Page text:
[Just about every preacher is sensitive to comments about his or her preaching. Oddly enough many tend not to believe compliments because we are almost always our own harshest critics. Here is a homily Father Austin Fleming preached six years ago. It is an excellent example of helping hearers and readers see themselves in the reading being preached and drawing connections for one’s spiritual journey. Be sure to check out this Concord Pastor’s blog that can be found on my blogroll in the right column of this blog.]
We don’t know what St. Peter looked like,
or John the Baptist, or Mary, or Jesus himself.
We don’t know if they were tall or short,
handsome and beautiful or plain and unremarkable.
We don’t know if they were fat or skinny,
and we don’t know the color of their eyes or hair
The scriptures are pretty much silent
when it comes to the appearance of its characters.
But along comes Zacchaeus and for some reason
St. Luke decides it’s important
that we know that Zacchaeus was short.
Who cares if Zacchaeus had to climb a tree to see Jesus?
Does it make any difference?
Maybe it does.
Luke tells us that Zacchaeus was
seeking to see who Jesus was…
I’ll bet it’s a fair guess on my part
that just about everyone here this morning is,
in one way or another,
seeking to see who Jesus is…
Now, Zacchaeus had trouble seeing Jesus passing by
because he was – well, you know – short!
There was something about Zacchaeus
that made it difficult for him to see who Jesus was.
is there anything about you, anything about me,
that makes it difficult for us to see who Jesus is?
One thing about me
that makes it difficult for me to see who Jesus is,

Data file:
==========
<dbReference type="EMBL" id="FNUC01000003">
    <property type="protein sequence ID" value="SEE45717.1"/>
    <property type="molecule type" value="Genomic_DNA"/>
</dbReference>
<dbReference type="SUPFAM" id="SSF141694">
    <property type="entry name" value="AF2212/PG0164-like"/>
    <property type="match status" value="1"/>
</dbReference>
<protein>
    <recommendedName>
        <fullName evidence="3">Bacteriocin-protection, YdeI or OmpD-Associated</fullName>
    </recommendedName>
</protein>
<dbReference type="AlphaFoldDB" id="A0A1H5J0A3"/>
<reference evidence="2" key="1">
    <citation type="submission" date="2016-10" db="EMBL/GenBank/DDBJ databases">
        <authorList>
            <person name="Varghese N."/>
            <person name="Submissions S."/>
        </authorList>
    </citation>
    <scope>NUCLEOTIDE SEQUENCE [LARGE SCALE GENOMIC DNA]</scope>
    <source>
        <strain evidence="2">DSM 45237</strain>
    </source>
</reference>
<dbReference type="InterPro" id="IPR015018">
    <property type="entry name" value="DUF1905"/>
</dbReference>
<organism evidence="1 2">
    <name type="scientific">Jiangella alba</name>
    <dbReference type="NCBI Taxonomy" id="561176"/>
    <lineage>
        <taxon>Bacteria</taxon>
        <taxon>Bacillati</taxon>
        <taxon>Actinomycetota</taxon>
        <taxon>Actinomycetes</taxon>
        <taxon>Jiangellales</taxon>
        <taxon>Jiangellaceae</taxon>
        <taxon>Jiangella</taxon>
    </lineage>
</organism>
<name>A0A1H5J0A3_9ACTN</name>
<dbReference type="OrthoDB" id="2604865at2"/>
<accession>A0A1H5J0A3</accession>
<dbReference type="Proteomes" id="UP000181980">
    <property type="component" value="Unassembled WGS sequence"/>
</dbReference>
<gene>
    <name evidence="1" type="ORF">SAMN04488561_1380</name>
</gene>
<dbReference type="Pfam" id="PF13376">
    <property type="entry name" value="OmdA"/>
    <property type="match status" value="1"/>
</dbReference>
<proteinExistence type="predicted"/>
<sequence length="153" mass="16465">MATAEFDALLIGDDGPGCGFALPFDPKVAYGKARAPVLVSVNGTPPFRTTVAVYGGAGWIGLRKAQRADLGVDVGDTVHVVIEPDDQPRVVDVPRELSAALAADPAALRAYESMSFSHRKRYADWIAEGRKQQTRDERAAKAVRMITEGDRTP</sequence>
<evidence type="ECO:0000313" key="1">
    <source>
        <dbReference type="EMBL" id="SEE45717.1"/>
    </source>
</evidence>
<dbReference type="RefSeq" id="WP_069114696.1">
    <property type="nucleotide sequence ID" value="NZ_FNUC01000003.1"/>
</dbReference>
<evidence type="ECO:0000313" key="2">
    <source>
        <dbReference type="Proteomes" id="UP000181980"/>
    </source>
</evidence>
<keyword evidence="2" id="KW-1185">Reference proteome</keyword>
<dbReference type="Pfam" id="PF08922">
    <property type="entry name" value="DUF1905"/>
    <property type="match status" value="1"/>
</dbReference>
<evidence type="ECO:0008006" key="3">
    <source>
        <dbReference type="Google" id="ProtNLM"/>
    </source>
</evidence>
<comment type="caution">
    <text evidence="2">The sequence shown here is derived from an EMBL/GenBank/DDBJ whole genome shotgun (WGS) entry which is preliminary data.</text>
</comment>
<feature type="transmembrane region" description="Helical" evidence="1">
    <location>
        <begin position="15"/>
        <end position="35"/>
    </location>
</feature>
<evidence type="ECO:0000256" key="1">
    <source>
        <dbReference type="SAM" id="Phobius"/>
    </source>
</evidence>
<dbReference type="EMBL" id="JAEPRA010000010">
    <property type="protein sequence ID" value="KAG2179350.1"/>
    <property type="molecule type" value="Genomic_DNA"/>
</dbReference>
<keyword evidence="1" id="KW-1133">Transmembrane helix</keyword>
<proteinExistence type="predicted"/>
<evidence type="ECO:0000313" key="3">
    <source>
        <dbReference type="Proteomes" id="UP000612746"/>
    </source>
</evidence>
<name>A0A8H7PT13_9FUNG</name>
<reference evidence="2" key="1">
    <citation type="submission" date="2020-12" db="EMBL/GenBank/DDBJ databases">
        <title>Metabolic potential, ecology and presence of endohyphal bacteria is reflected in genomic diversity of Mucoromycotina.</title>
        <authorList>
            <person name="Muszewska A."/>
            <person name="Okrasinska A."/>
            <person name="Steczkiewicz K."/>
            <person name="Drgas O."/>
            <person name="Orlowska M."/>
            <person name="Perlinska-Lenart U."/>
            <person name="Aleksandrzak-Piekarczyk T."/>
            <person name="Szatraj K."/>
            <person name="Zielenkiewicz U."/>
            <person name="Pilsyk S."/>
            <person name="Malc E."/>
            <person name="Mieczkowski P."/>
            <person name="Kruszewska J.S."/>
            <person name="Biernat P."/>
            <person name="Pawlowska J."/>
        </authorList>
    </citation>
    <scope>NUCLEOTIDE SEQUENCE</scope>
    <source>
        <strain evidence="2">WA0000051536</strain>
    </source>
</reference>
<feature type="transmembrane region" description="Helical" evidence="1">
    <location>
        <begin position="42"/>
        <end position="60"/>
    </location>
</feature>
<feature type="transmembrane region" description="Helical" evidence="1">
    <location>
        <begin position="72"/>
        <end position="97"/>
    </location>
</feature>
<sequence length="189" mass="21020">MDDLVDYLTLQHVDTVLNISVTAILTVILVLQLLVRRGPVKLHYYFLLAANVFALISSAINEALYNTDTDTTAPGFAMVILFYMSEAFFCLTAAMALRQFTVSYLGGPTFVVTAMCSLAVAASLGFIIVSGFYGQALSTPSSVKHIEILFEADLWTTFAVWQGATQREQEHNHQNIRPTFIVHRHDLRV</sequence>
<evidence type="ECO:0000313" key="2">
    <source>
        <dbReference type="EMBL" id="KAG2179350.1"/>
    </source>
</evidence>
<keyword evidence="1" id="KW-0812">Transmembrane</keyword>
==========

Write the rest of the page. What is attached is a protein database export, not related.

is fear: my fear that if I see him,
he may look me in the eye and ask something of me
that I may not be ready or willing to give.
For some, it’s their doubts
that make it difficult for them to see who Jesus is:
doubts about faith; doubts about the church;
doubts about God…
For others what makes it difficult or them to see Jesus
may be an unhealed hurt from the past;
disappointment in prayer;
a skeptical mind;
anger at the church…
And for others…
well sometimes only I know for myself,
and you for yourself, what it is about us
that makes it difficult to see Jesus clearly.
Zacchaeus climbed a tree to see Jesus.
I wonder; what do we need to climb?
How do we need to change our perspective
so that we might see Jesus more clearly?
Zacchaeus had the sense to get above things,
to get beyond his own limitations
to see the One he was seeking.
And once he did that, once he climbed that tree,
then the One he was seeking not only saw him
but called him down from the tree
– and went home with him!
(See! That’s what I fear!
Jesus getting so close
that he invites himself to lunch at my place
and sits down at my kitchen table to – talk…)
Zacchaeus often gets a bad rap as a tax collector
and it’s often presumed that he was a cheat and a thief
until he met Jesus.
But the Hebrew word from which Zacchaeus’ name comes
means “pure, clean and innocent.”
The Jericho tax collector up in the tree is “Mr. Clean!”
Perhaps Luke is telling us something here.
No matter how good we might be,
there’s always more to see in Jesus
than what we have already seen.
There’s always more to seek, more to find.
I could climb a tree every day of my life
and every day see Jesus more clearly than the day before.
Acknowledging our own limitations
and looking for ways to work with them,
and to work around them,
and to get beyond them,
is a challenge that will be with all of us, always.
We are here, today, because we want to see Jesus
more clearly today than we did yesterday.
Well, we’ve come to the right place:
we’ve climbed the right tree!
For in this place:
we can hear his very voice in the scriptures;
we can meet him in one another;
and as he invited himself to Zacchaeus’ house,
so he invites himself to our table, his altar.
Here he gives us much more than half of all he has,
he gives everything for us in the Eucharist.
In bread, broken as his body, he gives us healing.
In the cup, poured out as his blood, he gives us life.
He called Zacchaeus long ago and he calls us today
to come down quickly
for he wants to stay, to make his home with us.
For even as we seek to see him,
he has long been seeking us, the lost,
to find us and to give us his peace.